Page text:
Sunday, April 18, 2010

Diary of a Bad Year - J.M.Coetzee

The cover of Diary of a Bad Year says 'Fiction'. Under normal circumstances, I find this too pretentious in novels. Of course it is fiction, I find myself muttering irritably, you are writing it. What else could it be? Oh the perils of snap judgement! Hold that exasperation, JS. This is, after all, Coetzee. Every word in the book is here because it needs to be. Nothing superfluous. I was ten pages into the book when I caught myself looking up the cover again. It did say 'Fiction' didn't it? See? Nothing superfluous.

Diary of a Bad Year is one of the most structurally innovative novels I have read in recent years. It is so cleverly done in fact that the lines between fiction and non-fiction are blurred on every page. Like past Coetzee books, there are few characters inhabiting the book. At the center is Senor C, a thinly disguised version of Coetzee himself. Senor C is a 78 year old South African born author currently living in Australia. In case those parallels with Coetzee weren't enough to clue you in, Senor C has achieved his fame writing a novel called Waiting for the Barbarians. In Senor C's apartment building is a sexy 28 year old Filipino woman Anya, with whom Senor C falls into extravagantly lustful adoration. Alan is Anya's successful investment consultant boyfriend with whom she lives. Three people in a claustrophobically closed apartment building. Enough for Coetzee to build a world around.

Each page of Diary of a Bad Year is split into three parts. The top part is non-fiction, a series of 'Strong Opinions' that Senor C has promised his publisher. The second part is Senor C's own internal musings on his relationship with Anya. The final part is Anya's, her thoughts on the old man who is so obviously lusting after her. When the book starts with this unusual structure, I wondered whether it would even be possible to write a whole book in this structure. Then again, this is Coetzee we are talking about. He ends up creating a book of extraordinary power within this strangely constraining structure.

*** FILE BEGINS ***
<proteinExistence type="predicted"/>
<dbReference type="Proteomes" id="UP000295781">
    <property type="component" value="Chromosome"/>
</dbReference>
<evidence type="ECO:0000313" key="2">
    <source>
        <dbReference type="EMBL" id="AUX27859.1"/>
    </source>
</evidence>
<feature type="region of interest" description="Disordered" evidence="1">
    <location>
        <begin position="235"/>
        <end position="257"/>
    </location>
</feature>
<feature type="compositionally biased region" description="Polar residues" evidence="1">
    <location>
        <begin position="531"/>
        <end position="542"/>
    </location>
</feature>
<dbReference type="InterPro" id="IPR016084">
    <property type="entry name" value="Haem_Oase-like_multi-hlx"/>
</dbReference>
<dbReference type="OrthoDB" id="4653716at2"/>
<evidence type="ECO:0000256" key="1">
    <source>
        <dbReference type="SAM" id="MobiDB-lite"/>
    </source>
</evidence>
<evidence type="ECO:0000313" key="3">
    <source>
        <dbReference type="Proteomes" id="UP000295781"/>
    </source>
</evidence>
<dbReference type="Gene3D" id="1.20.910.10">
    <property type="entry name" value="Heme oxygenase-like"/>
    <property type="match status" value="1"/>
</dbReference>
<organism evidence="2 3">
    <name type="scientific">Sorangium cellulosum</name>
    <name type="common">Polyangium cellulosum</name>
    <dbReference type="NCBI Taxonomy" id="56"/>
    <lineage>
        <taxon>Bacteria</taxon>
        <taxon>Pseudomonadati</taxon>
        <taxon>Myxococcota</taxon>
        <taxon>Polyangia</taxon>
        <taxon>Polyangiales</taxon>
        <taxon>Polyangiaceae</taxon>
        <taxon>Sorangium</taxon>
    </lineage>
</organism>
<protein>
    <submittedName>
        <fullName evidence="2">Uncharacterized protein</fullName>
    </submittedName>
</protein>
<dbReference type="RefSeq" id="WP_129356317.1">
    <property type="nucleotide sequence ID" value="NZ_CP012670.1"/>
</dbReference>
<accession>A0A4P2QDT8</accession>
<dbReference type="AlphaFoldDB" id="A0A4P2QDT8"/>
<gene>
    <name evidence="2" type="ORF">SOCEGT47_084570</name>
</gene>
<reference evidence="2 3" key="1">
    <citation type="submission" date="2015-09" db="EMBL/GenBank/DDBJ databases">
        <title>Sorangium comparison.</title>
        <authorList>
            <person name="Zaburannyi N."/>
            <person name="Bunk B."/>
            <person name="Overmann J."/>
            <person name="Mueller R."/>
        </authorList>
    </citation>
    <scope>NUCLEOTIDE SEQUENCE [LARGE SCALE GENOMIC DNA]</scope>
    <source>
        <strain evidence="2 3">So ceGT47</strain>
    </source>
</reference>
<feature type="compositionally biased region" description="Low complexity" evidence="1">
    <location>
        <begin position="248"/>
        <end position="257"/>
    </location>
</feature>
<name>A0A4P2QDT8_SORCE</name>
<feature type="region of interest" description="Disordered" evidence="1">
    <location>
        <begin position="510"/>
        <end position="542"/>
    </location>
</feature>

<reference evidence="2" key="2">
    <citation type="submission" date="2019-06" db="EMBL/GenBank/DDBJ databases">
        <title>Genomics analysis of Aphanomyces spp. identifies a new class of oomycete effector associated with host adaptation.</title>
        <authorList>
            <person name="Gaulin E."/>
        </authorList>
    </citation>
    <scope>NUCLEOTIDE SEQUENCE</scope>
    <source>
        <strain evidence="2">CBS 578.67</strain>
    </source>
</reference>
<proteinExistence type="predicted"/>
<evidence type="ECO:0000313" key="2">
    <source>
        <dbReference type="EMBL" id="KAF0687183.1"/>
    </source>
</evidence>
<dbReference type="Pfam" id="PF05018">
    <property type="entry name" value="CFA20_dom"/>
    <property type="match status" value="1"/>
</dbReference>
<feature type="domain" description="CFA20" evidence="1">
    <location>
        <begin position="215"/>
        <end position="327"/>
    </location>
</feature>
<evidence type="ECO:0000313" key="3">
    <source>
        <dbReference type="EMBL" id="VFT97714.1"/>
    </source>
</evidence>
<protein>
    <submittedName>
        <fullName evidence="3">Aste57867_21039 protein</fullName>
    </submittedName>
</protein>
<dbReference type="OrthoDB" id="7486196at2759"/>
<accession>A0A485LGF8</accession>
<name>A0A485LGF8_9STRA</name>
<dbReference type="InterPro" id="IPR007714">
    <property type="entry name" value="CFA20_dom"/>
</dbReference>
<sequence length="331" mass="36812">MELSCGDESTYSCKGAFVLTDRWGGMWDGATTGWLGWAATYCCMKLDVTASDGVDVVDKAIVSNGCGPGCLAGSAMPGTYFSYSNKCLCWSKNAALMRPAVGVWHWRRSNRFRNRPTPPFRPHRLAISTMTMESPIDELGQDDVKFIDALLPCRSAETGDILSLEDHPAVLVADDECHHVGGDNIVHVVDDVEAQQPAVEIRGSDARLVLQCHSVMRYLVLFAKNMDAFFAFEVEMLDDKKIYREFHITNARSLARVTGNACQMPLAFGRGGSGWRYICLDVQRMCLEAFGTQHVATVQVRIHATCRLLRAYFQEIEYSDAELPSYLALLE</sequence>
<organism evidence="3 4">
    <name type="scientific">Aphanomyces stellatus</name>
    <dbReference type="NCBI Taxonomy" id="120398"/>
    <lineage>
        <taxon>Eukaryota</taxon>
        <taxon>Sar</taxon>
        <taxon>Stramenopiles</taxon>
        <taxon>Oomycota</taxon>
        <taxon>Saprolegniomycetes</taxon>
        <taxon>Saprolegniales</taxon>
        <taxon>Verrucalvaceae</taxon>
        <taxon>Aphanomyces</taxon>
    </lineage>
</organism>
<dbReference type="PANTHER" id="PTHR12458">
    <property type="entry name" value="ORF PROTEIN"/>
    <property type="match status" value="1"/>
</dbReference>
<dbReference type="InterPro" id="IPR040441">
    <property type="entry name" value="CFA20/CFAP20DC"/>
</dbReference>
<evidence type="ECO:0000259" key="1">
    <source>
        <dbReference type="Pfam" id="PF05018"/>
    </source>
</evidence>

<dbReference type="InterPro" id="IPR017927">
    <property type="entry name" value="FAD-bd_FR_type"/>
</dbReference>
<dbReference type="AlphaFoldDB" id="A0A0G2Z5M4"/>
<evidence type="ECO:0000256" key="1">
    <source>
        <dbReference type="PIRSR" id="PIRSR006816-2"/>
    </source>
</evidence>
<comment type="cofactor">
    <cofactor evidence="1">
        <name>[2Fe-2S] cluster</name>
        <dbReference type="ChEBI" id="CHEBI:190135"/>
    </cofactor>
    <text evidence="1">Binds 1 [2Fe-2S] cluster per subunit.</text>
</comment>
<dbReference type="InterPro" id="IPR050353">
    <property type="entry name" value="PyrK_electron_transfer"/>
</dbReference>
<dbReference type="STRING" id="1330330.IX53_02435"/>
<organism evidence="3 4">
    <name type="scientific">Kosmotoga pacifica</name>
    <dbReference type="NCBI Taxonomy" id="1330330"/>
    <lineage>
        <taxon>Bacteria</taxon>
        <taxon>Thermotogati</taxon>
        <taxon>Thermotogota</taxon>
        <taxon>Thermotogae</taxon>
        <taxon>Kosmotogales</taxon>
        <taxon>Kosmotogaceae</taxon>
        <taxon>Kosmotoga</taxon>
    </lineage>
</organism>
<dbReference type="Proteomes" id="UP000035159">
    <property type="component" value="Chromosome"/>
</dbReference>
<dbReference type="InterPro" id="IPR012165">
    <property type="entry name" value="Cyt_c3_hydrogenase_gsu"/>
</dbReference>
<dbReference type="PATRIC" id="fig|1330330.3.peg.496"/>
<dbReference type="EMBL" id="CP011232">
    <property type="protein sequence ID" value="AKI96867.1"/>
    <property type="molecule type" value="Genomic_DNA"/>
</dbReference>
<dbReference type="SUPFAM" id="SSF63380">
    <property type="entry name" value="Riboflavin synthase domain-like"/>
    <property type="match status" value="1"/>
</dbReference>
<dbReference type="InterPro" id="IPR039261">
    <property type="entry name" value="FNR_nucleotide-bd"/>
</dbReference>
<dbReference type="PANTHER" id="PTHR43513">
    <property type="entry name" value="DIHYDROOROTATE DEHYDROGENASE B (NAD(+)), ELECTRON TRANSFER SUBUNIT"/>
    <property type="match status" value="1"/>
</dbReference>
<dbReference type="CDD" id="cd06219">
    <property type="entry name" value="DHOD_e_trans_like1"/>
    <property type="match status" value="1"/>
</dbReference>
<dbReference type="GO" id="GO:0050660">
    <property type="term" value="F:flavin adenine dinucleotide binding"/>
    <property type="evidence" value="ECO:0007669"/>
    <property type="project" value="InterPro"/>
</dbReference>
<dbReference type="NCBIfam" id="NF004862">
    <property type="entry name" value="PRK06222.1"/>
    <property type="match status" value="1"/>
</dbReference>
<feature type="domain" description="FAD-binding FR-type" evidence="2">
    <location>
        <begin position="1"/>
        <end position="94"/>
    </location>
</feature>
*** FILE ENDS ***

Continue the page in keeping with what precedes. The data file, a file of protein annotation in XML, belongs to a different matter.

The 'Strong Opinions' are on a dazzlingly large variety of topics. Some of them, are on the nature of societies, like the opinion with which Coetzee starts the book, called 'On the origins of the State'.

Not only may you not enter the state without certification: you are, in the eyes of the state, not dead until you are certified dead; and you can be certified dead only by an officer who himself (herself) holds state certification. The state pursues the certification of death with extraordinary thoroughness - witness the dispatch of a host of forensic scientists and bureaucrats to scrutinize and photograph and prod and poke the mountain of human corpses left behind by the great tsunami of December 2004 in order to establish their individual identities. No expense is spared to ensure that the census of subjects shall be complete and accurate.

Whether the subject lives or dies is not a concern of the state. What matters to the state and its records is whether the citizen is alive or dead.

How great is that?

Coetzee (or should I say Senor C) goes on in this vein - penning decidedly liberal views on a wide array of subjects. Some of these, it must be said, are so near the boundary, they make you cringe. For instance, there is a 'strong opinion' on the subject of paedophilia. Now when was the last time you saw a serious discussion on the ethical issues involved in paedophilia? Isn't that the ultimate taboo, the one absolute sin no matter what your philosophical leaning? Not so to Coetzee, who opens the can of worms, and peers inside, nary a flinch.

While the non-fiction element of the book carries on in its non-sequitorial way, the story of Senor C's relationship with Anya develops, a third of a page at a time. As the book progresses, the non-fictional and fictional elements of the book start seeping into each other. The line that separated the three sections on each page from each other seems to blur, the stories seem to play off each other. The three independently speaking voices, slowly start forming a conversation. Of sorts.

There are times when this might not seem like a Coetzee book at all. Coetzee is not one to get into politics in any direct manner. But here he is, expounding on Cheney, on the rationale for the Iraq war, on American policy losing its way. Then again, there are times, when you can't forget that this is Coetzee - Like the odd throwaway line that seems to have many dimensions wrapped up into it, as if living in a string theory world -

I hope you don't mind my saying this. It would have been better if you thought I was all natural, I was just being myself, I had no idea of the thoughts you were having about me. But you can't be friends if you are not going to be frank (love is another matter).

See that? Love is another matter.

Diary of a Bad Year is the work of a master at the top of his form. Here is someone who is not just writing a great novel, he is stretching the very definition of what it means to write a novel. Who knew that there was still such structural innovation possible with a novel!

Coetzee asks the question - what is a writer to do in the midst of turbulent times? What role can be play? What can his pen create that is relevant to the times, even as it entertains? The answer: Diary of a Bad Year.

Since 1974, Coetzee has written a book virtually every three years. Diary was published in 2007. So, is it time? I sure hope so!

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